Old rights and new statutes

Since 1967, the UK parliament has abolished or curtailed a number of ancient privileges available to criminal defendants in England and Wales. Double jeopardy is no longer prohibited; unanimous verdicts are not required; the right to remain silent has been circumscribed; hearsay is in principle admissible – and, by implication, the right to confront and cross-examine adverse witnesses.

Parliament is sovereign: it acts as it pleases. When the ruling party has a clear majority, its leaders hold sway over the rank and file, and its backbenchers toe the party line, Parliament is reduced to rubber-stamping bills drawn by the Cabinet. The Cabinet is a “committee which unites the law-making power to the law-executing power – which, by virtue of that combination, is, while it lasts and holds together, the most powerful body in the state – ” as Walter Bagehot put it in 1894, “a committee wholly secret.”

It’s not surprising that an all-powerful committee should seek to dispense with irritating old customs. It’s a wonder that not all of these quaint privileges have been legislated away. Whatever helps protect the innocent also makes it harder to punish the guilty, so there.

Yes, there’s also the Strasbourg court – the ECHR, created under the 1950 European Convention – but its approach is somewhat Procrustean: it insists that glaring defects be fixed but is indifferent to extra protections. “If rule A (generally favorable to defendants) is relaxed, can you still have a fair trial? We believe yes, if conditions X, Y, Z are met, and maybe U and W as well, although we don’t really know.” Down this road, the court could eventually validate the outcome of a trial without any procedural safeguards whatever, as long as the judge and the prosecution acted and reasoned in a “fair” manner.

Before succumbing to XX/XXI century bureaucrats, the common law tradition had survived bitter onslaughts by English sovereigns. Over and again, the old customs emerged alive – sometimes injured and even maimed, yet always with a reasonable expectation of full recovery in the future. The US Bill of Rights and later amendments to the American constitution affirmed and restored, to a degree, some of these common-law protections, putting them out of reach of slim popular and congressional majorities although not quite out of reach of sophistical judges.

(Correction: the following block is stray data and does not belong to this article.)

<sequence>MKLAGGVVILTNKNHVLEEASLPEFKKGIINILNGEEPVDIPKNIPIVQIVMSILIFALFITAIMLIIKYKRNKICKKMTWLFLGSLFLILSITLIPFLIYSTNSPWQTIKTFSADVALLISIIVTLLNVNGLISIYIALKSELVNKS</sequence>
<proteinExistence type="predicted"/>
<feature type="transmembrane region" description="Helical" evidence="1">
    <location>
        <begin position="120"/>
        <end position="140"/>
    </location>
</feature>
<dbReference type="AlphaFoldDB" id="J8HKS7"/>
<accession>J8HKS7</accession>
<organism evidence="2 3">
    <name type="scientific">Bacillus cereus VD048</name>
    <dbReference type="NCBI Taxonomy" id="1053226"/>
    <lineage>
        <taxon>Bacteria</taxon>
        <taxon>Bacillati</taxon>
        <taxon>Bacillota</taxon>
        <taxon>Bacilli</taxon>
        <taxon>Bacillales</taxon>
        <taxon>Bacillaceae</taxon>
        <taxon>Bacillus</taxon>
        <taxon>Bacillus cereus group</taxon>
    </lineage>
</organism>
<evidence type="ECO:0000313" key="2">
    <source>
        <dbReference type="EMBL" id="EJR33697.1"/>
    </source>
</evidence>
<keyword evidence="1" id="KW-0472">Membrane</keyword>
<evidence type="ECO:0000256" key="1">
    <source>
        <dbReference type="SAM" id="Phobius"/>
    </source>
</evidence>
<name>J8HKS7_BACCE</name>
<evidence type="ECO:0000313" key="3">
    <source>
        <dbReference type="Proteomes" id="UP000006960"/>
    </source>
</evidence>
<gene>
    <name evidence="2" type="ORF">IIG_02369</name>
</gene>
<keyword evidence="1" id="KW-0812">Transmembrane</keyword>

When President Trump suggested that he could end “birthright citizenship” by executive order, he probably encroached on Congress’s powers, and from another angle, he threatened to follow the disturbing British pattern. It’s hardly a sound idea to destroy a centuries-old tradition by executive fiat. As the New York state judge Lewis Sanford put it in his 1844 opinion in Lynch v. Clarke:

By the common law, all persons born within the ligeance of the crown of England, were natural born subjects, without reference to the status or condition of their parents. So if a Frenchman and his wife, came into England, and had a son during their stay, he was a liege man. This was settled law in the time of Littleton, who died in 1482… [Its] uniformity through the intervening centuries, may be seen by reference to the authorities…

It was no different in the colonies:

The common law by which all persons born within the king’s allegiance, became subjects, whatever were the situation of their parents, became the law of the colonies, and so continued, while they were connected with the crown of Great Britain…

It was thus the law of each and all of the states at the Declaration or Independence, and so remained until the National Constitution went into effect, that a child born within their territory and liegeance respectively, though of alien parents, who were abiding temporarily, thereby became a citizen of the state of which he was a native…